X-ray Absorption Spectroscopic Evidence for the Formation of Pb(II) Inner-Sphere Adsorption Complexes and Precipitates at the Calcite−Water Interface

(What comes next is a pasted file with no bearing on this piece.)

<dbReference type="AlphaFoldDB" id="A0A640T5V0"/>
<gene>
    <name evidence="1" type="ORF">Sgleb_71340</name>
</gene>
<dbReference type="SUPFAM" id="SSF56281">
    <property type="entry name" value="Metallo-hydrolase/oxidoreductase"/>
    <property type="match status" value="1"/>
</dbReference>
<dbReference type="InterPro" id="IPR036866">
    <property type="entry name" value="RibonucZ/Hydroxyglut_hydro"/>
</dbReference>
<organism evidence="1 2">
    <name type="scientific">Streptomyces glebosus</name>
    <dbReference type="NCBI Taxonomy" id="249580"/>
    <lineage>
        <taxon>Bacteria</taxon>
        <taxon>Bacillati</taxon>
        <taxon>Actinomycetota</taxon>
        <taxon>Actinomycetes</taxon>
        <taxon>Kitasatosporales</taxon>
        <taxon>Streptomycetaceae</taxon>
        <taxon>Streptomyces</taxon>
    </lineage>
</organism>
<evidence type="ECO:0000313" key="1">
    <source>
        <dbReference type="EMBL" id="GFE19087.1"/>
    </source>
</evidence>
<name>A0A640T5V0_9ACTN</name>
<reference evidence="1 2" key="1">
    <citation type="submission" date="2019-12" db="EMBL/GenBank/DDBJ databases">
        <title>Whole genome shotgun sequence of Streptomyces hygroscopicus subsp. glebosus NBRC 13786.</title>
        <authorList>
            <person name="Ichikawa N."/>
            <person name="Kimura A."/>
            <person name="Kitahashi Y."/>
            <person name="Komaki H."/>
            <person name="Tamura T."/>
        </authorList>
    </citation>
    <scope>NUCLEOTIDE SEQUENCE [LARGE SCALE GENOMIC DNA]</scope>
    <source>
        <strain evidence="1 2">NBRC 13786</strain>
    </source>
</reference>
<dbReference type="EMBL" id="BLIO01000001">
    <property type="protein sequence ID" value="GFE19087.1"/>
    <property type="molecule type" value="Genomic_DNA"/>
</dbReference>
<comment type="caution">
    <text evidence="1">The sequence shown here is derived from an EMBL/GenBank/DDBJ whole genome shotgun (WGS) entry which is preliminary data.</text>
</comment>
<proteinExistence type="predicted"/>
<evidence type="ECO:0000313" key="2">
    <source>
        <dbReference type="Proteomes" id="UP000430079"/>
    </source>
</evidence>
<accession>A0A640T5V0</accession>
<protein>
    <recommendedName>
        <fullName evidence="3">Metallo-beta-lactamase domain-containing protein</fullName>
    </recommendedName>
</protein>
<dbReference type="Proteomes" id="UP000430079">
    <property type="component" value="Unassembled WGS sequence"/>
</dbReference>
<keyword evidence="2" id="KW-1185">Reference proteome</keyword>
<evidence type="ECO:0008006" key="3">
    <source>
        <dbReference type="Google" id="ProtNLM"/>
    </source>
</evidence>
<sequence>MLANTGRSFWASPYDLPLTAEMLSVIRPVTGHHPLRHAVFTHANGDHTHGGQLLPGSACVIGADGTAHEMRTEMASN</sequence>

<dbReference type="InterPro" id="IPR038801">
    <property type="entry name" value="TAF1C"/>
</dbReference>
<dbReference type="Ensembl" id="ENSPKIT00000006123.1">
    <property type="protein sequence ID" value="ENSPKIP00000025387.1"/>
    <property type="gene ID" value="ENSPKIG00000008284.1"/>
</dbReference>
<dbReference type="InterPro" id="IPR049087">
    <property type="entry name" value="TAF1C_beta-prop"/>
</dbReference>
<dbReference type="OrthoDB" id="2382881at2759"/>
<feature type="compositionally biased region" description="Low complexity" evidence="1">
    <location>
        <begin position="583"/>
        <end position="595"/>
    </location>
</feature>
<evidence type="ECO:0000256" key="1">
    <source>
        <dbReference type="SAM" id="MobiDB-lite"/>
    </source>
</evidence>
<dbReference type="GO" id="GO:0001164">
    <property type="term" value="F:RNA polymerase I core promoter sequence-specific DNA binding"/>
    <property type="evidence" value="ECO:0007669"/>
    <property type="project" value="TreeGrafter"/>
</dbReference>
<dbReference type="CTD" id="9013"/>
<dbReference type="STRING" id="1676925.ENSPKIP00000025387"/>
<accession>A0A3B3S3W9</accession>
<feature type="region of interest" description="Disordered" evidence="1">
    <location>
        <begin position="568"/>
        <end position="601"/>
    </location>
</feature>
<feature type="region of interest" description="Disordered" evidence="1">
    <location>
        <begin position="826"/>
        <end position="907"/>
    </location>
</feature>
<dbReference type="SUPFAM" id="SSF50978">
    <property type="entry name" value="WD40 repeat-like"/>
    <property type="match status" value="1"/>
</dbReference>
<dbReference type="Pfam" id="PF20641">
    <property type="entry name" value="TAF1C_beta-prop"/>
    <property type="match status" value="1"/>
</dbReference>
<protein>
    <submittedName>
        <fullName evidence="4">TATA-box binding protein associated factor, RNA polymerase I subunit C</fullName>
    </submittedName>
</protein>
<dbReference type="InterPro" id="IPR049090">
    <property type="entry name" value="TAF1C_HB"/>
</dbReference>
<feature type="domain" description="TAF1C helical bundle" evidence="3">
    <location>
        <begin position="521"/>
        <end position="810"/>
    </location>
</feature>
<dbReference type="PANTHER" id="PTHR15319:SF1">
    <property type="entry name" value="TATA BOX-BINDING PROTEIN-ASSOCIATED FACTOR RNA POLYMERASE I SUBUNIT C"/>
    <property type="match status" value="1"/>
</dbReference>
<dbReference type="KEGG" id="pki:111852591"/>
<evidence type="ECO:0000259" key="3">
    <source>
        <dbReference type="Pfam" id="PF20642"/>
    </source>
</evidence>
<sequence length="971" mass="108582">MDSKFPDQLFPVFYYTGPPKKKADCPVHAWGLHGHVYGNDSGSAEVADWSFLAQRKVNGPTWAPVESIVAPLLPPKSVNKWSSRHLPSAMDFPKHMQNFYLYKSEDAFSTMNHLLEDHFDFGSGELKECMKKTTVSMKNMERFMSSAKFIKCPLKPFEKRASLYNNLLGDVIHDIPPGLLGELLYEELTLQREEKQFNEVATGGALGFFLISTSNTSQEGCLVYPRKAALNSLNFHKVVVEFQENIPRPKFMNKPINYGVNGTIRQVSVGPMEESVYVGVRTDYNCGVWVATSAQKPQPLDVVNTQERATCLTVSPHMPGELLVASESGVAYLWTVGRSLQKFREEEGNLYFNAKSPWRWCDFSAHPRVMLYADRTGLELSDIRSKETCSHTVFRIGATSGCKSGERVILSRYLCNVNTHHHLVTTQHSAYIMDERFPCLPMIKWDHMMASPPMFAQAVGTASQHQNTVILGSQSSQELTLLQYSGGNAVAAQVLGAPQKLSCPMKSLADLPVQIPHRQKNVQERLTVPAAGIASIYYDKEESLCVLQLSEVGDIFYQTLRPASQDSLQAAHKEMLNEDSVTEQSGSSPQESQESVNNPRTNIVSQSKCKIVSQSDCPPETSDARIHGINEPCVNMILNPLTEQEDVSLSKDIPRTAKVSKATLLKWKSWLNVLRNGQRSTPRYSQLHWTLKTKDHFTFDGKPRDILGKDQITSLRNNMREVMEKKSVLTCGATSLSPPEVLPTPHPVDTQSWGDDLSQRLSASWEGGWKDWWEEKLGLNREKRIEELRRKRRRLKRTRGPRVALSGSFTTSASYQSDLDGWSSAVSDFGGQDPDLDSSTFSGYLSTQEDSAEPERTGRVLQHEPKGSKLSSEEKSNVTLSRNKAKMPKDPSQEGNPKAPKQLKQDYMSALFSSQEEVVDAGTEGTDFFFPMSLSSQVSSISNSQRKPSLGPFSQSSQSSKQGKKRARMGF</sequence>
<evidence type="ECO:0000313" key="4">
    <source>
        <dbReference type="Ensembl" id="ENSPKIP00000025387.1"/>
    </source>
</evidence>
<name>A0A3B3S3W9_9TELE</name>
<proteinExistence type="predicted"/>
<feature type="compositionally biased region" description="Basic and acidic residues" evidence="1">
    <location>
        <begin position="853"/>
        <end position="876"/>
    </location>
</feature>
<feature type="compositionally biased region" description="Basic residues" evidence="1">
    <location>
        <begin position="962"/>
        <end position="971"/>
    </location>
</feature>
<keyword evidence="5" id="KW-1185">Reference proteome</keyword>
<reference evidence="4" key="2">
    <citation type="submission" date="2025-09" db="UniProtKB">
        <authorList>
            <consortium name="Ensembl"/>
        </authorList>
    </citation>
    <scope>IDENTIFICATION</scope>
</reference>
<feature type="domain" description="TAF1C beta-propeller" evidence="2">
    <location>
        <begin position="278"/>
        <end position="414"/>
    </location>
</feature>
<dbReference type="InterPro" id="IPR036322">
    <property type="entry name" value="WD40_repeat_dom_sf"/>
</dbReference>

Combined batch sorption and in situ X-ray absorption spectroscopy provide direct assessment of the mechanisms for Pb(II) sorption at the calcite−water interface under low-temperature conditions. At low metal concentration, 1 μM initial Pb, X-ray absorption fine structure data indicate the formation of Pb mononuclear inner-sphere complexes at the surface. A first-shell Pb−O bond length of 2.34 Å is consistent with nearest oxygen neighbors in 3- or 4-fold coordination with a distorted trigonal pyramidal or square pyramidal geometry with a stereochemically active electron lone pair. For high initial Pb concentrations, 20 and 60 μM Pb, precipitation of hydrocerussite and cerussite secondary phases dominates Pb partitioning. At 5 and 10 μM initial Pb, the sorption mechanism is dual in nature with persistence of the mononuclear adsorption complex combined with precipitation of a cerussite phase occurring prior to saturation of theoretically available surface sites. The formation of inner-sphere complexes implies strong metal interactions with the surfacethe mechanistic reason for the affinity of Pb for calcite as observed in macroscopic studies. The geometry of the adsorbed complex can influence Pb coprecipitation, as a change to octahedral coordination is required for incorporation into calcite. The results provide the basis for predictions of Pb sequestration by calcite in natural systems.